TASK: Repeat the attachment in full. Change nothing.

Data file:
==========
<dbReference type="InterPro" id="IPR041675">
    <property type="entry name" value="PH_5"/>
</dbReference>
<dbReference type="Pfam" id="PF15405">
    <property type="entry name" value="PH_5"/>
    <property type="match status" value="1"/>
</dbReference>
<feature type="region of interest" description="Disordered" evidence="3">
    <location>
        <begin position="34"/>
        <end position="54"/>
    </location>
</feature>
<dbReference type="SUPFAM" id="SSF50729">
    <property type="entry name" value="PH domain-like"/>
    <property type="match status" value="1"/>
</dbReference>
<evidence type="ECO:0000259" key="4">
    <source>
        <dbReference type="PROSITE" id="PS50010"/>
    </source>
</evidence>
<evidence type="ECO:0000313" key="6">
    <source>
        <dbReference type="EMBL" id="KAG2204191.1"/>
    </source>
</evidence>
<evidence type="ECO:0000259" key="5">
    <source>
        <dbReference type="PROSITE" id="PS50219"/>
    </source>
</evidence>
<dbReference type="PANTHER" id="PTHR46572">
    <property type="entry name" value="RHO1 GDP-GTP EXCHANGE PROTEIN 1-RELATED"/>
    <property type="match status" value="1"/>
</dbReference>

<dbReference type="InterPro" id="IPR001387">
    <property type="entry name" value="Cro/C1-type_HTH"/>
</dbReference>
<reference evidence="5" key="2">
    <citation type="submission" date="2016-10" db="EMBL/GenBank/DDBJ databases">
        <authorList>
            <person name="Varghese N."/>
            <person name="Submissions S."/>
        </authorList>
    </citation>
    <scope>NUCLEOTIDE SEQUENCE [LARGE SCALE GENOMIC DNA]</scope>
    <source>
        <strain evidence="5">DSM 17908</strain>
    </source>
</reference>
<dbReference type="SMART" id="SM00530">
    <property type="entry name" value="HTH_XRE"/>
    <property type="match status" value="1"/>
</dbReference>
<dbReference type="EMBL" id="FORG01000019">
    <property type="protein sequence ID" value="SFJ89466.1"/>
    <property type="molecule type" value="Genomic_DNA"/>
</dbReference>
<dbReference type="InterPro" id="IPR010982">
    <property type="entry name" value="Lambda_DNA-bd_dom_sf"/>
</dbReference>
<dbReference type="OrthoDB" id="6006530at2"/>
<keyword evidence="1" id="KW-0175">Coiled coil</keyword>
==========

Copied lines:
<dbReference type="InterPro" id="IPR041675">
    <property type="entry name" value="PH_5"/>
</dbReference>
<dbReference type="Pfam" id="PF15405">
    <property type="entry name" value="PH_5"/>
    <property type="match status" value="1"/>
</dbReference>
<feature type="region of interest" description="Disordered" evidence="3">
    <location>
        <begin position="34"/>
        <end position="54"/>
    </location>
</feature>
<dbReference type="SUPFAM" id="SSF50729">
    <property type="entry name" value="PH domain-like"/>
    <property type="match status" value="1"/>
</dbReference>
<evidence type="ECO:0000259" key="4">
    <source>
        <dbReference type="PROSITE" id="PS50010"/>
    </source>
</evidence>
<evidence type="ECO:0000313" key="6">
    <source>
        <dbReference type="EMBL" id="KAG2204191.1"/>
    </source>
</evidence>
<evidence type="ECO:0000259" key="5">
    <source>
        <dbReference type="PROSITE" id="PS50219"/>
    </source>
</evidence>
<dbReference type="PANTHER" id="PTHR46572">
    <property type="entry name" value="RHO1 GDP-GTP EXCHANGE PROTEIN 1-RELATED"/>
    <property type="match status" value="1"/>
</dbReference>

<dbReference type="InterPro" id="IPR001387">
    <property type="entry name" value="Cro/C1-type_HTH"/>
</dbReference>
<reference evidence="5" key="2">
    <citation type="submission" date="2016-10" db="EMBL/GenBank/DDBJ databases">
        <authorList>
            <person name="Varghese N."/>
            <person name="Submissions S."/>
        </authorList>
    </citation>
    <scope>NUCLEOTIDE SEQUENCE [LARGE SCALE GENOMIC DNA]</scope>
    <source>
        <strain evidence="5">DSM 17908</strain>
    </source>
</reference>
<dbReference type="SMART" id="SM00530">
    <property type="entry name" value="HTH_XRE"/>
    <property type="match status" value="1"/>
</dbReference>
<dbReference type="EMBL" id="FORG01000019">
    <property type="protein sequence ID" value="SFJ89466.1"/>
    <property type="molecule type" value="Genomic_DNA"/>
</dbReference>
<dbReference type="InterPro" id="IPR010982">
    <property type="entry name" value="Lambda_DNA-bd_dom_sf"/>
</dbReference>
<dbReference type="OrthoDB" id="6006530at2"/>
<keyword evidence="1" id="KW-0175">Coiled coil</keyword>